Chemical potential vs hydro-static pressure during osmosis

  1. So when osmosis between two solutions (separated by a semipermeable membrane),takes place, the solvent travels from the side where its chemical potential is higher to the side where its chemical potential is lower.
    However, this results in a difference of levels of fluids across the membrane.

    Doesn't this contradict the laws of hydro-statics? Is chemical potential enough of a driving force to overcome hydro-static forces?

    Thanks a lot!
     
  2. jcsd
  3. Can you describe the setup of the system you are interested in? Typically one is interested in systems where the exchange takes place only through the membranes.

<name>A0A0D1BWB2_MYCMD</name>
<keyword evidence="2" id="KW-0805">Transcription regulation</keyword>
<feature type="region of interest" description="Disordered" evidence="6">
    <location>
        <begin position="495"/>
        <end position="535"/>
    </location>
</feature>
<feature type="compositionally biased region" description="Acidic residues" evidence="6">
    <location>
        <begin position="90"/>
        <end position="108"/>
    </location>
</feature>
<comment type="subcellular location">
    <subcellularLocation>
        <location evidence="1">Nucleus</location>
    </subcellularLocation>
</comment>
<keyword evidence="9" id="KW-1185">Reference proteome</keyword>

4. Yeah, I'm just considering a system in which a structure that looks like a u-tube manometer, but with a semipermeable membrane at the bottom of the 'U' shape, which separates 2 solutions and supposed the one on the left is more concentrated. The exchange does take place only via the membrane.
     
  5. DrDu

    DrDu 4,120
    Science Advisor

    Yes, the forces are quite large. The chemical potential of the solvent depends on both the concentration of the solute and the pressure. In equilibrium, the chemical potential of the solvent has to be equal on both sides, hence for different concentrations of the solute, pressure has to be different, too.
     
  6. The hydro-static forces are basically due to the weight of fluid column, so when chemical equilibrium is established, is it like the gravitational potential energy is just balanced by the chemical potential energy?
     
Know someone interested in this topic? Share a link to this question via email, Google+, Twitter, or Facebook

Have something to add?

0
Draft saved Draft deleted